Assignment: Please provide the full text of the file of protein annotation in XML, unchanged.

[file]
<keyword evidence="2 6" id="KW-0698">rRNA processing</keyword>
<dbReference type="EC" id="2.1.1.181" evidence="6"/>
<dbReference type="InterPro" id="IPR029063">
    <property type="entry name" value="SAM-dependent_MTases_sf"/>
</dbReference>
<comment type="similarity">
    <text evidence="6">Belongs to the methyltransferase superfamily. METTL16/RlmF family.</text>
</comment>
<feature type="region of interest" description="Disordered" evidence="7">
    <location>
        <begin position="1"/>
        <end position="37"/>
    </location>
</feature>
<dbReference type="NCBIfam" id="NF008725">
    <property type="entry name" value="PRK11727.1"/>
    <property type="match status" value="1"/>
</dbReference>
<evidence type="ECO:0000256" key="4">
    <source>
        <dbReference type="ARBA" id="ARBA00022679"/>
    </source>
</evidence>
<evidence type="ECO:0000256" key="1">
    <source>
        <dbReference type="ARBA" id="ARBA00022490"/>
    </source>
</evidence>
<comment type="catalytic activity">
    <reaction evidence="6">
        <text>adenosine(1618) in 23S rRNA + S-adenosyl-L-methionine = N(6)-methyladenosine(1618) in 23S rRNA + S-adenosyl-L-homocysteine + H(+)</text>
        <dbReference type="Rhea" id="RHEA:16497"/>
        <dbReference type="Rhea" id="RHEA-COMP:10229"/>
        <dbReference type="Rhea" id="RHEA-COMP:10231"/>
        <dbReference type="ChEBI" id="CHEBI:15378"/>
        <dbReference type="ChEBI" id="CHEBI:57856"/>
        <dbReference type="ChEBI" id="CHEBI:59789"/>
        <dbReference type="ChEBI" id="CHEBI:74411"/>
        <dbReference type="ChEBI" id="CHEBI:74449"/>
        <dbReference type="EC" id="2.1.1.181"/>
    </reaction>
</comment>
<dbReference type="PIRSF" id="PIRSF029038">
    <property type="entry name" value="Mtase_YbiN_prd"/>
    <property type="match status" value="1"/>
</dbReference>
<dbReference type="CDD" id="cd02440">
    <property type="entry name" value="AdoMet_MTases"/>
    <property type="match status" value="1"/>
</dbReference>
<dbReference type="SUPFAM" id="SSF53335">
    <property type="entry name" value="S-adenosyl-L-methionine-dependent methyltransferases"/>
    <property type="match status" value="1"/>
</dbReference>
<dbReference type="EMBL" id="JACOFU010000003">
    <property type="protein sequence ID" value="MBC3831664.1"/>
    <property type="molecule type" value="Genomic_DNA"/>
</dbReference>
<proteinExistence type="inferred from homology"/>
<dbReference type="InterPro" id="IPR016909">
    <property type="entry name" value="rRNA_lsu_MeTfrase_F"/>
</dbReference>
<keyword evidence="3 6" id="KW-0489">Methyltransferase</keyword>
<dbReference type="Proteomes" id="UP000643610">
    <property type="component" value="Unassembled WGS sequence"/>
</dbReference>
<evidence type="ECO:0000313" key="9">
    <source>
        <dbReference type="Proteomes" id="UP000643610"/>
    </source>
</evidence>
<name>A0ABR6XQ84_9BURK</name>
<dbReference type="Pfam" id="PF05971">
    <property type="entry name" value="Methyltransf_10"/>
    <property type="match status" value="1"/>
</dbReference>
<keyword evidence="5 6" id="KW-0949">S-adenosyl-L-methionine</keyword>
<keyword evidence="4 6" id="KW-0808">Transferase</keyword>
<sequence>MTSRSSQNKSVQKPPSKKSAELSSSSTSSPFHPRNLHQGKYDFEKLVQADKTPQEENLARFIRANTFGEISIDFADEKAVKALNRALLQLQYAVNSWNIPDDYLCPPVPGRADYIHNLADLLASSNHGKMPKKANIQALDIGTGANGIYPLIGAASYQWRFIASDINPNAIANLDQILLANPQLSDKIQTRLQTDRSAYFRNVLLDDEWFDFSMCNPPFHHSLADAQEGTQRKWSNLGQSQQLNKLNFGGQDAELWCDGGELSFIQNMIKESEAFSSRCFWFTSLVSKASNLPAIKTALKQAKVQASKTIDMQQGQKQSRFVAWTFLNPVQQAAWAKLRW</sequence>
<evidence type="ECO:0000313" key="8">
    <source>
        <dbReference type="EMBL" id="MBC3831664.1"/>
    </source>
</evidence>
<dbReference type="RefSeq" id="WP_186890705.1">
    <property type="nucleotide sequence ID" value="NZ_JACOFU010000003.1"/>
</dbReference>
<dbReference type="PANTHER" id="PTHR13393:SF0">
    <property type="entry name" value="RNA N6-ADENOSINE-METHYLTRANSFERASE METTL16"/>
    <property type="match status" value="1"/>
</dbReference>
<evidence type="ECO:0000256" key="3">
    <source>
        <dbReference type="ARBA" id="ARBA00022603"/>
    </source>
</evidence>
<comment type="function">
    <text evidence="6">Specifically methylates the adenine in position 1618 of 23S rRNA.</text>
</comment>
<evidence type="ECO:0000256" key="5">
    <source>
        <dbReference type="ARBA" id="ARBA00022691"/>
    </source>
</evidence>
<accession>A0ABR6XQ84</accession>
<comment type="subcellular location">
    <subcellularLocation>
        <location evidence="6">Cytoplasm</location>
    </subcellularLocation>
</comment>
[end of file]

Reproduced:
<keyword evidence="2 6" id="KW-0698">rRNA processing</keyword>
<dbReference type="EC" id="2.1.1.181" evidence="6"/>
<dbReference type="InterPro" id="IPR029063">
    <property type="entry name" value="SAM-dependent_MTases_sf"/>
</dbReference>
<comment type="similarity">
    <text evidence="6">Belongs to the methyltransferase superfamily. METTL16/RlmF family.</text>
</comment>
<feature type="region of interest" description="Disordered" evidence="7">
    <location>
        <begin position="1"/>
        <end position="37"/>
    </location>
</feature>
<dbReference type="NCBIfam" id="NF008725">
    <property type="entry name" value="PRK11727.1"/>
    <property type="match status" value="1"/>
</dbReference>
<evidence type="ECO:0000256" key="4">
    <source>
        <dbReference type="ARBA" id="ARBA00022679"/>
    </source>
</evidence>
<evidence type="ECO:0000256" key="1">
    <source>
        <dbReference type="ARBA" id="ARBA00022490"/>
    </source>
</evidence>
<comment type="catalytic activity">
    <reaction evidence="6">
        <text>adenosine(1618) in 23S rRNA + S-adenosyl-L-methionine = N(6)-methyladenosine(1618) in 23S rRNA + S-adenosyl-L-homocysteine + H(+)</text>
        <dbReference type="Rhea" id="RHEA:16497"/>
        <dbReference type="Rhea" id="RHEA-COMP:10229"/>
        <dbReference type="Rhea" id="RHEA-COMP:10231"/>
        <dbReference type="ChEBI" id="CHEBI:15378"/>
        <dbReference type="ChEBI" id="CHEBI:57856"/>
        <dbReference type="ChEBI" id="CHEBI:59789"/>
        <dbReference type="ChEBI" id="CHEBI:74411"/>
        <dbReference type="ChEBI" id="CHEBI:74449"/>
        <dbReference type="EC" id="2.1.1.181"/>
    </reaction>
</comment>
<dbReference type="PIRSF" id="PIRSF029038">
    <property type="entry name" value="Mtase_YbiN_prd"/>
    <property type="match status" value="1"/>
</dbReference>
<dbReference type="CDD" id="cd02440">
    <property type="entry name" value="AdoMet_MTases"/>
    <property type="match status" value="1"/>
</dbReference>
<dbReference type="SUPFAM" id="SSF53335">
    <property type="entry name" value="S-adenosyl-L-methionine-dependent methyltransferases"/>
    <property type="match status" value="1"/>
</dbReference>
<dbReference type="EMBL" id="JACOFU010000003">
    <property type="protein sequence ID" value="MBC3831664.1"/>
    <property type="molecule type" value="Genomic_DNA"/>
</dbReference>
<proteinExistence type="inferred from homology"/>
<dbReference type="InterPro" id="IPR016909">
    <property type="entry name" value="rRNA_lsu_MeTfrase_F"/>
</dbReference>
<keyword evidence="3 6" id="KW-0489">Methyltransferase</keyword>
<dbReference type="Proteomes" id="UP000643610">
    <property type="component" value="Unassembled WGS sequence"/>
</dbReference>
<evidence type="ECO:0000313" key="9">
    <source>
        <dbReference type="Proteomes" id="UP000643610"/>
    </source>
</evidence>
<name>A0ABR6XQ84_9BURK</name>
<dbReference type="Pfam" id="PF05971">
    <property type="entry name" value="Methyltransf_10"/>
    <property type="match status" value="1"/>
</dbReference>
<keyword evidence="5 6" id="KW-0949">S-adenosyl-L-methionine</keyword>
<keyword evidence="4 6" id="KW-0808">Transferase</keyword>
<sequence>MTSRSSQNKSVQKPPSKKSAELSSSSTSSPFHPRNLHQGKYDFEKLVQADKTPQEENLARFIRANTFGEISIDFADEKAVKALNRALLQLQYAVNSWNIPDDYLCPPVPGRADYIHNLADLLASSNHGKMPKKANIQALDIGTGANGIYPLIGAASYQWRFIASDINPNAIANLDQILLANPQLSDKIQTRLQTDRSAYFRNVLLDDEWFDFSMCNPPFHHSLADAQEGTQRKWSNLGQSQQLNKLNFGGQDAELWCDGGELSFIQNMIKESEAFSSRCFWFTSLVSKASNLPAIKTALKQAKVQASKTIDMQQGQKQSRFVAWTFLNPVQQAAWAKLRW</sequence>
<evidence type="ECO:0000313" key="8">
    <source>
        <dbReference type="EMBL" id="MBC3831664.1"/>
    </source>
</evidence>
<dbReference type="RefSeq" id="WP_186890705.1">
    <property type="nucleotide sequence ID" value="NZ_JACOFU010000003.1"/>
</dbReference>
<dbReference type="PANTHER" id="PTHR13393:SF0">
    <property type="entry name" value="RNA N6-ADENOSINE-METHYLTRANSFERASE METTL16"/>
    <property type="match status" value="1"/>
</dbReference>
<evidence type="ECO:0000256" key="3">
    <source>
        <dbReference type="ARBA" id="ARBA00022603"/>
    </source>
</evidence>
<comment type="function">
    <text evidence="6">Specifically methylates the adenine in position 1618 of 23S rRNA.</text>
</comment>
<evidence type="ECO:0000256" key="5">
    <source>
        <dbReference type="ARBA" id="ARBA00022691"/>
    </source>
</evidence>
<accession>A0ABR6XQ84</accession>
<comment type="subcellular location">
    <subcellularLocation>
        <location evidence="6">Cytoplasm</location>
    </subcellularLocation>
</comment>